Three weeks ago, the flu was isolated in pockets.
Epidemiologists in 36 states reported widespread influenza activity to the federal Centers for Disease Control and Prevention.
Flu tests aren't accurate and the number of actual flu cases is unknown. UT Health and UT Physicians Dr. Michael Altman said there's no need to report them--unless someone dies.
“Looking at the state, local and national maps, clearly, we’re seeing many more cases of influenza than we did at this same time last year. It’s not at epidemic proportions, but it’s widespread and increasing each month,” said Altman.
The flu vaccine isn’t working like it should.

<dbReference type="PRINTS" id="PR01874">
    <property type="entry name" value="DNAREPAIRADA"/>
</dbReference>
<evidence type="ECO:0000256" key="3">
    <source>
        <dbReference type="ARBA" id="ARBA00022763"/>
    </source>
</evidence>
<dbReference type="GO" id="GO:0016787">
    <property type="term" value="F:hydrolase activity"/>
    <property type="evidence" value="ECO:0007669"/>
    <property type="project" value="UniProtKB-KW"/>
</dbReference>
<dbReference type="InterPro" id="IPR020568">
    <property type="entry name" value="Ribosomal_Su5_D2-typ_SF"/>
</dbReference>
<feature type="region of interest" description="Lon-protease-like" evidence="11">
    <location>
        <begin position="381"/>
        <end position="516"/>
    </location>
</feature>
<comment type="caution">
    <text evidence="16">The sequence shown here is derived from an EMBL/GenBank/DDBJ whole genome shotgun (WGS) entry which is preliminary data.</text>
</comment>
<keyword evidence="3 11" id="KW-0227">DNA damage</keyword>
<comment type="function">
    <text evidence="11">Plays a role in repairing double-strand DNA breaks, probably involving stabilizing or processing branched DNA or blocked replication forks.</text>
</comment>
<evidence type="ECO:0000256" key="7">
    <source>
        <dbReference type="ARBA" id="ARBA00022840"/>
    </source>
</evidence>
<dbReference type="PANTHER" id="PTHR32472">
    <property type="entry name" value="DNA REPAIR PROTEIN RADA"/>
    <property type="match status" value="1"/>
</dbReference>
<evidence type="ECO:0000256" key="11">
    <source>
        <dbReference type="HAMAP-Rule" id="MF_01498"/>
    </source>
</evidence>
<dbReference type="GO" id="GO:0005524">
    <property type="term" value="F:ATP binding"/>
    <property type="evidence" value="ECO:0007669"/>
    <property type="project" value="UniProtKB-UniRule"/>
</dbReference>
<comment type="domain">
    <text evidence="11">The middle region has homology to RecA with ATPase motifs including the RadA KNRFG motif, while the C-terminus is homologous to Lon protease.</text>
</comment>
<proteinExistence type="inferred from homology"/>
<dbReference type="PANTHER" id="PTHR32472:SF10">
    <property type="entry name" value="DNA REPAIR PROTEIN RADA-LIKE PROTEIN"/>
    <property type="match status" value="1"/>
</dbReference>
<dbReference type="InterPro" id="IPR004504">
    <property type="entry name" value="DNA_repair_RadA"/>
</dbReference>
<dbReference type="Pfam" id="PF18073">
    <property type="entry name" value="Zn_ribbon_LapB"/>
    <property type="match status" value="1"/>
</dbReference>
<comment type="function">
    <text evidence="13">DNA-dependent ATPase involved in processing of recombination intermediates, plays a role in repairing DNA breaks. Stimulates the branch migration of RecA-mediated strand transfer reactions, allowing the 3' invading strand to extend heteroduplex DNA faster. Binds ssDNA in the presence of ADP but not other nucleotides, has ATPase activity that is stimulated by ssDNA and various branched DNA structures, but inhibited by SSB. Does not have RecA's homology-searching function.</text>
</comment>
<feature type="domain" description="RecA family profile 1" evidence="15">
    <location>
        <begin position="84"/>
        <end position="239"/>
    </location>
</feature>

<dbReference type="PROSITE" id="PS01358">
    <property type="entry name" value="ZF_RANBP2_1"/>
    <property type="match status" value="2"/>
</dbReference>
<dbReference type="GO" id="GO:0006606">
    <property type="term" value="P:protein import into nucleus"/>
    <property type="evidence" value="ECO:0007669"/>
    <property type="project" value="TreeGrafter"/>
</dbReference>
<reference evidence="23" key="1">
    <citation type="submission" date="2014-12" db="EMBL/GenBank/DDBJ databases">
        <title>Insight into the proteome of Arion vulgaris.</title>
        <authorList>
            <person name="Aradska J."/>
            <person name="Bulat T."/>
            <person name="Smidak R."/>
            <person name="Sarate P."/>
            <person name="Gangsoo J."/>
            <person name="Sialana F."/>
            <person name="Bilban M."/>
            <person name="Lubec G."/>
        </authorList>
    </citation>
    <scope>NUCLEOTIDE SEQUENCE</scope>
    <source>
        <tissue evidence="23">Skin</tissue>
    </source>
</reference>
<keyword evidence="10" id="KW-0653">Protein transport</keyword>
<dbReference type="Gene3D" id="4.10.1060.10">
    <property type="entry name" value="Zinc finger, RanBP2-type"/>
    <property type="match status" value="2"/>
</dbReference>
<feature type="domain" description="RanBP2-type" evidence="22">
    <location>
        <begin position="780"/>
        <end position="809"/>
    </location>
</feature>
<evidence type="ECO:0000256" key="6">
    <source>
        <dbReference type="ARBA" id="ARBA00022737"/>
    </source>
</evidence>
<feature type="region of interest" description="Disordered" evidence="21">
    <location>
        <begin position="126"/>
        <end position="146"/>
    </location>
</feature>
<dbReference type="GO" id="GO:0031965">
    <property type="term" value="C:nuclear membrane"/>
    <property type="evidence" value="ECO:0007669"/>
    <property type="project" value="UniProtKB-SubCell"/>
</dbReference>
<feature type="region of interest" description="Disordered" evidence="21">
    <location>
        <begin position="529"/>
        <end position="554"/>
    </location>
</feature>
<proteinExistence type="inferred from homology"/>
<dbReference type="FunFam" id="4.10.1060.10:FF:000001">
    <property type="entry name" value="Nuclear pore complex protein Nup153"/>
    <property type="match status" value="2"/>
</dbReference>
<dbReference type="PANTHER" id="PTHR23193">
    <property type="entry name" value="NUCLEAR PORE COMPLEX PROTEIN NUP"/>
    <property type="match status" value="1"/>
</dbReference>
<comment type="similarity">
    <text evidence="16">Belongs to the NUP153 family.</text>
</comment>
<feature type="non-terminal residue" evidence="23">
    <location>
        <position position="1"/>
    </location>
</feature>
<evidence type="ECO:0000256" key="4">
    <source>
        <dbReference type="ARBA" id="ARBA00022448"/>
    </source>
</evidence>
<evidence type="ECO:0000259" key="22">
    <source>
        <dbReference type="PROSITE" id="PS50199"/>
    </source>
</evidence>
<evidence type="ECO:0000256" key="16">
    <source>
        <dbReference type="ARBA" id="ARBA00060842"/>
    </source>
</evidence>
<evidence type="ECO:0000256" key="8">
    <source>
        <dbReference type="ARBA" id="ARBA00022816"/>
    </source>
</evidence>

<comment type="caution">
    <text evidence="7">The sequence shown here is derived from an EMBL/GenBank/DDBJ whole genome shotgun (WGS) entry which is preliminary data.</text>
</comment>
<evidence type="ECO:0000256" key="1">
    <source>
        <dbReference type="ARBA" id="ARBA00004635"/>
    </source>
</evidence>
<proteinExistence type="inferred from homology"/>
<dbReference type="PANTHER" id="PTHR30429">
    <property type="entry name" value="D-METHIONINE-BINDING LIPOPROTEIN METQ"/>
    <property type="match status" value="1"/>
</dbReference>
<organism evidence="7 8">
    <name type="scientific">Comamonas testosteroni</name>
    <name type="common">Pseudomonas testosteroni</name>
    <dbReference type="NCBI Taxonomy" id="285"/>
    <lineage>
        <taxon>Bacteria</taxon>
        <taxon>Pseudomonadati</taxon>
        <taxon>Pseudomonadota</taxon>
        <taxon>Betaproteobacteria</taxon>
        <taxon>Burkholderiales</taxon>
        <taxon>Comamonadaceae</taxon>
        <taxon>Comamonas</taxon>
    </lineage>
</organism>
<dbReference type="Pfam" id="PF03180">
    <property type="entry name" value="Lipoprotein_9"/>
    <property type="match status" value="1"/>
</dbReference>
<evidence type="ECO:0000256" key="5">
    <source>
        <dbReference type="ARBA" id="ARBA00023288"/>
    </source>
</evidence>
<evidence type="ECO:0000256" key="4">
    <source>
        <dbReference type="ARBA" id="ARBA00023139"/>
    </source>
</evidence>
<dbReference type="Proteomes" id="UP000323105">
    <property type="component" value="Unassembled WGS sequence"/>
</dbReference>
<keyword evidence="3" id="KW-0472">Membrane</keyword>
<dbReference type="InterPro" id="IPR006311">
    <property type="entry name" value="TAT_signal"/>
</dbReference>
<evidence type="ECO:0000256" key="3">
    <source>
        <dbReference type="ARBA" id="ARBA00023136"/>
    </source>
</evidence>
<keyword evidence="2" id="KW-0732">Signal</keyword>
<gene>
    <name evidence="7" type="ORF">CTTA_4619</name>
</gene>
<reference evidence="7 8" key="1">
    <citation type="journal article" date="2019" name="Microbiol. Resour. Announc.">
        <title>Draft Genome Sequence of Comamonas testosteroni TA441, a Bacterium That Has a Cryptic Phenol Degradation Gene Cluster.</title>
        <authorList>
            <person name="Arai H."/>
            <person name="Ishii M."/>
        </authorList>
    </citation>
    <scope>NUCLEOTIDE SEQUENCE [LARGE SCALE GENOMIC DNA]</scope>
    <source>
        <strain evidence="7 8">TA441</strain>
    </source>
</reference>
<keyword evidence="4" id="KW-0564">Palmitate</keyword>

“From the experts, we’re seeing about only between 10 and 30% effectiveness against the flu, which means the vast majority of cases aren’t being covered by the flu vaccine,” said Altman.
He said it's still worth it to get your flu shot, because having partial protection is better than none because severity of flu will be lessened and symptoms will be less.
He advised to wash your hands, use hand sanitizer and cough into your sleeve or fold of your elbow.
Don't go back to work until you've been fever-free for at least 24-hours without medicine.
Locally, there's a shortage of Tamiflu. You might have to call pharmacies to see who actually has it. Flu treatments are only effective if given within 48-hours of symptoms.
About three dozen people have died from the flu in five states.